The use of prescription monitoring programs (PMPs) may not be associated with reductions in opioid prescribing and dispensing, according to a systematic review published in the Journal of Pain.  

PMPs aim to promote appropriate use of prescription opioid medications by housing and monitoring data on healthcare providers’ prescribing practices and providing this information to prescribers and dispensers. In this systematic review, only studies that were designed to assess the impact of PMP implementation on outcomes, were included.

A total of 24 studies were included (75% conducted in the United States), encompassing data from 1993 to 2014. Although the evidence did not support an association between PMPs and reductions in opioid prescribing and dispensing, there was limited but inconsistent evidence indicating that PMPs were associated with reductions in the use of multiple providers as well as in the prescribing and dispensing of schedule II opioid medications (including hydrocodone and oxycodone). By decreasing schedule II opioid availability, PMPs may represent a valuable intervention to prevent the diversion of high-potency opioids. In the included studies, covariate adjustment in analyses was often inadequate, as was the timing of PMP measurement and outcome.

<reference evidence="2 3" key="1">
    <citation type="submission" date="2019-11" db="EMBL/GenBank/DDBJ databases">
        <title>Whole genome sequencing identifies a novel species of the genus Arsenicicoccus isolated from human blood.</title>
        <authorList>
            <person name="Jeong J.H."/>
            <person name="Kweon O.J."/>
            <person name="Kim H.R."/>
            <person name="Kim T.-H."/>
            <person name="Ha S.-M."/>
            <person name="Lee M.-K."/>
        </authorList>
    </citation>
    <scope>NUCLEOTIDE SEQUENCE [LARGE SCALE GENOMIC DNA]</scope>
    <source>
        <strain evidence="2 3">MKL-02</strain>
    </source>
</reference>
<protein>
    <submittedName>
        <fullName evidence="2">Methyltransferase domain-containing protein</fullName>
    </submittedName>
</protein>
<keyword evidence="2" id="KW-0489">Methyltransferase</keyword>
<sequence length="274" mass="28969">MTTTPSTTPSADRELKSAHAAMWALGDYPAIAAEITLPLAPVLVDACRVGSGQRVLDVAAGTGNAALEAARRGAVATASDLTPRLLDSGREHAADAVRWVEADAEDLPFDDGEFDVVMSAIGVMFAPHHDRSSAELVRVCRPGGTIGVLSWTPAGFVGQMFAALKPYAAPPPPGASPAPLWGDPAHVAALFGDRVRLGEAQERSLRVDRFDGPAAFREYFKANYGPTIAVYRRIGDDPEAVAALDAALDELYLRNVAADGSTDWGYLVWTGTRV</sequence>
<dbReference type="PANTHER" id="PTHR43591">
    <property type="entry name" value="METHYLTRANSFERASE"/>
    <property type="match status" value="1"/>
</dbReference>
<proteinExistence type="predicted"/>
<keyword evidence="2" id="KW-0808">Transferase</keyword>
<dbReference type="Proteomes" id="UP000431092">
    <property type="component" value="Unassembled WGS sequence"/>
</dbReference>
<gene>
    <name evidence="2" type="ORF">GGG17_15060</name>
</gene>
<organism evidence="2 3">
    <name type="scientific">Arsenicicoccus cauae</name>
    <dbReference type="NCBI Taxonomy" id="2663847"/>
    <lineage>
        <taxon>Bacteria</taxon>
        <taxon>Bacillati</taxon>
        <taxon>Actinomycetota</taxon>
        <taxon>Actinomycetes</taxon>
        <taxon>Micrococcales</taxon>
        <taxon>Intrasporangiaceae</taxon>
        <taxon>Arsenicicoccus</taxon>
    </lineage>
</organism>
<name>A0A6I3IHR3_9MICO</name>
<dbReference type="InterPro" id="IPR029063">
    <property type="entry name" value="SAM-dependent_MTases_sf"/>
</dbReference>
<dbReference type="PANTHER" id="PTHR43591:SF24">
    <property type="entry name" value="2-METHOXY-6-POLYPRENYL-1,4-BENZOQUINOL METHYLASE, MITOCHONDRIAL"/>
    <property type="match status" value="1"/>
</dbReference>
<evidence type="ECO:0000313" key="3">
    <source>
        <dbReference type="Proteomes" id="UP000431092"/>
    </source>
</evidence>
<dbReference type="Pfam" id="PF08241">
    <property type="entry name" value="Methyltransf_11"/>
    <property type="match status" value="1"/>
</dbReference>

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“Potentially inappropriate prescribing and nonmedical use of prescription opioids were not investigated commonly in the PMP literature and represent an area for future research. Future studies should broaden their geographic scope to countries other than the United States, employ primary data collection or draw on more diverse datasets, seek to synthesize the evidence around PMPs and other monitored drugs, make use of more recent data, and consider the impact of other arms of opioid strategies on opioid-related outcomes,” concluded the study authors.

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Reference

Wilson MN, Hayden JA, Rhodes E, Robinson A, Asbridge M. Effectiveness of prescription monitoring programs in reducing opioid prescribing, dispensing, and use outcomes: a systematic review [published online May 3, 2019].  J Pain. doi: 10.1016/j.jpain.2019.04.007